There are difficult games that take on their own identities and there’s Dwarf Fortress. This insane game has the player constructing a fortress and influencing a friendly cavalcade of dwarves towards success. From there, things take a turn for the bizarre. Dwarves infected by viruses and attacking their friends; raids with elephants committing murder; a mysterious quiver that kills anyone who tries to pick it up; and The Hamlet of Tyranny, which is an insane epic that could rival other fantasy tales. Dwarf Fortress may have an insurmountable learning curve but its emergent gameplay is top-tier.
Much like Dwarf Fortress, RimWorld provides a basic outline and huge learning curve but ultimately opens up in terms of possibilities. Each of your colonists has a distinctive personality and scenarios like turning prisoners of war into brutal war machines, effectively watching your colony go mad and eat each other and so on can happen. Even better are the inclusion of AI story-tellers who can either increase the difficulty of negative events or gleefully cause random things, both good and bad to happen.
The S.T.A.L.K.E.R series may be infamous for its bugs but the variety and sheer life of the world is incredible. You could become a bounty hunter and explore the world or simply sell artefacts to outfit yourself. Heck, it’s possible to drop your weapons for NPCs to run off with. That group of bandits who tried to kill you may ask for your help on a different playthrough and subsequently face their demise down the road. It may not be the most intuitive experience but S.T.A.L.K.E.R’s gameplay is uniquely compelling.
Just Cause 3
If you ever wanted to surf on a fighter jet or tangle up numerous cars, causing them to explode, then Just Cause 3 is for you. Perhaps you’d envy just wing-suiting around, grappling from building to building and hoisting enemies (or civilians) with your grappling hooks. It doesn’t quite have the fun world of its predecessor, especially when sheer content is concerned, but it’s still a compelling sandbox with real-time destruction and an enormous number of ways to play.
Watch Dogs 2
Unlike the first game, choice is a pretty big factor of Watch Dogs 2. The open world sandbox encourages you to go in, fists flying or safely hack from a distance to manipulate drones and security systems. That’s not counting the various little things you can do like hacking and remote piloting a car, enabling bollards to stop pursuing vehicles and much more. The freedom in completing missions and garnering followers to progress is also an improvement over the good ol’ Ubisoft tower approach.
Assassin’s Creed Origins
Though Assassin’s Creed Origins doesn’t exactly lend itself to stealthy gameplay, whether it’s due to the movement of Bayek or level advantages of stronger enemies, it’s still brimming with things to do. The emergent part comes from different factions battling each other. If Bayek doesn’t interfere, these incidents will just see the AI doing its thing. Other things – like hallucinations when Bayek is dehydrated or being ambushed by bounty hunters called Phylakes – also mix up the gameplay.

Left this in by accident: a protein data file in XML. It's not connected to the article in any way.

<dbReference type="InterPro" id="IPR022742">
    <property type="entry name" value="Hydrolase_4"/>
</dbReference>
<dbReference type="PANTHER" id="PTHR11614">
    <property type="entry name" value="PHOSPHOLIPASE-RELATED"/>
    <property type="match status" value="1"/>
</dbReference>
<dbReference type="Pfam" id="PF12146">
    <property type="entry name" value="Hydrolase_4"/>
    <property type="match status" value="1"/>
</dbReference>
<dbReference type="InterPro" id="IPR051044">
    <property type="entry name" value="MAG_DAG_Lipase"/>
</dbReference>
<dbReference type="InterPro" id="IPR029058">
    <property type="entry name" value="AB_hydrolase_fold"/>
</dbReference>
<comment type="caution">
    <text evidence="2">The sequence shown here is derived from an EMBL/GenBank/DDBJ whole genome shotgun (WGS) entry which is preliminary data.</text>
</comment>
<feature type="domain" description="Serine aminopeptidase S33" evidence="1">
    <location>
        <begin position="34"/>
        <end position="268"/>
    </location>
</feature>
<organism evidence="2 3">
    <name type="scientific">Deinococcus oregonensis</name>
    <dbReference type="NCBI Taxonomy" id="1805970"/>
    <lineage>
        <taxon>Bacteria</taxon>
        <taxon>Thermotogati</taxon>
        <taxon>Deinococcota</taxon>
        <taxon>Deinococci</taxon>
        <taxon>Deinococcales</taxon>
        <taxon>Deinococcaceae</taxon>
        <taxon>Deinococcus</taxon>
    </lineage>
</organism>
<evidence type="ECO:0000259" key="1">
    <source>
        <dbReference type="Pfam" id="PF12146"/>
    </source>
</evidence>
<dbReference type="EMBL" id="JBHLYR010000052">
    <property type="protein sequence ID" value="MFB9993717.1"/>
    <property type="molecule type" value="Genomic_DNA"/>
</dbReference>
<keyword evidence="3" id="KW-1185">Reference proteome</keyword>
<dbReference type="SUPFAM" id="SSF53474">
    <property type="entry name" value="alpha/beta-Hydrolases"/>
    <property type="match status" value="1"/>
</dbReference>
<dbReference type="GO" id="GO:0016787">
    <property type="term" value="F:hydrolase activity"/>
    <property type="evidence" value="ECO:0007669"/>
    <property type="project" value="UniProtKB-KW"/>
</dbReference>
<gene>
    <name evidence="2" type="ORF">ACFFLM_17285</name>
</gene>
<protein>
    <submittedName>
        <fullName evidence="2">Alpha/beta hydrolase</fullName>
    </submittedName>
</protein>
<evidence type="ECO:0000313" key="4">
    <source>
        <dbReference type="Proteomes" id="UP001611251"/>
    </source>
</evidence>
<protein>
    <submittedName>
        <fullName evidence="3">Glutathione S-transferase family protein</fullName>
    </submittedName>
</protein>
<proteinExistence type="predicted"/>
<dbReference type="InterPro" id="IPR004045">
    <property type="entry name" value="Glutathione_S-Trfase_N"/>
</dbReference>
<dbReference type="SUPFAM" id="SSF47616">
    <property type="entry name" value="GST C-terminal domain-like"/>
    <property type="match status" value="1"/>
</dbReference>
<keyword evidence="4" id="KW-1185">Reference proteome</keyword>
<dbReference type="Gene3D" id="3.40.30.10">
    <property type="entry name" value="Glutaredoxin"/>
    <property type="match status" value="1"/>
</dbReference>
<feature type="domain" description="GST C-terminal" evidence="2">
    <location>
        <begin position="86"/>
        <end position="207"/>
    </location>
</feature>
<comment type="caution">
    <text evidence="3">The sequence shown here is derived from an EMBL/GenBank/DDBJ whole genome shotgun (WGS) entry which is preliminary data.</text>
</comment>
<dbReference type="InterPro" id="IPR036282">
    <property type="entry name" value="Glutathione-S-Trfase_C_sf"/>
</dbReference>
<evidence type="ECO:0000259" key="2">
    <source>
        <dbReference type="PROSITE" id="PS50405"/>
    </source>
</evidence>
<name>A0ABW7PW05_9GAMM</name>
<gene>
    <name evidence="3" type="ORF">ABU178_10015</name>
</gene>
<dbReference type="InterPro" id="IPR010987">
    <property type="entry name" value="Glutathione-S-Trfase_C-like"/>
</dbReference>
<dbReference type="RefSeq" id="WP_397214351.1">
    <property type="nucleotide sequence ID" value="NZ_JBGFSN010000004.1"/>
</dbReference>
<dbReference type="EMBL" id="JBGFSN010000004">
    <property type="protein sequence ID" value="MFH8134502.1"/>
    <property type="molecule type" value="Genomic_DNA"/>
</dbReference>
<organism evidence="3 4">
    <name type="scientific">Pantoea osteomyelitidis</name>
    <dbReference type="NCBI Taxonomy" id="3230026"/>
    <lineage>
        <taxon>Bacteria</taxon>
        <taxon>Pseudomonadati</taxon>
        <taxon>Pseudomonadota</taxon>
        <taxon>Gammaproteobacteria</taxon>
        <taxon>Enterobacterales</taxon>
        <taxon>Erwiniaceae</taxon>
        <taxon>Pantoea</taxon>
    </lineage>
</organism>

Middle Earth: Shadow of War
The first game introduced the Nemesis system wherein the player would develop various Nemeses and either kill or brainwash them into sleeper agents. Middle Earth: Shadow of War takes the concept even further with forts to conquer with unique obstacles, Orc Followers who will stay loyal (or even betray you if they’re let down) and a whole myriad of different Nemeses that can be created. It’s incredibly complex but still very accessible – you’ll never really know what to expect in a single playthrough.
Though it may seem like a straightforward stealth game, Dishonored 2 presents a large array of sneaking, stabbing, slicing, exploding and deviousness for players. It expands on the first game’s options, allowing you to link enemies together and kill them simultaneously or Shadow Walk and crawl through crevices to avoid them. Each level is a playground brimming with objects to manipulate, and with two playable characters, you have even more ways to dismantle your foes.
Monster Hunter World
Though Monster Hunter World boasts a fewer number of monsters than its predecessors, it’s encounters are much more dynamic. Environmental destruction combined with Turf Wars, not to mention tracking, picking up Investigations, experimenting with different weapons and builds and so on leads to a vastly different experience each time. Even if you battle Nergigante or Kushala Daora dozens of times (because RNG hates you and your gem grind), it’s possible to have a different battle each time. With the depth of customization, weapon complexity, co-op, limited time events and bounties, Monster Hunter World offers numerous different avenues for emergent gameplay.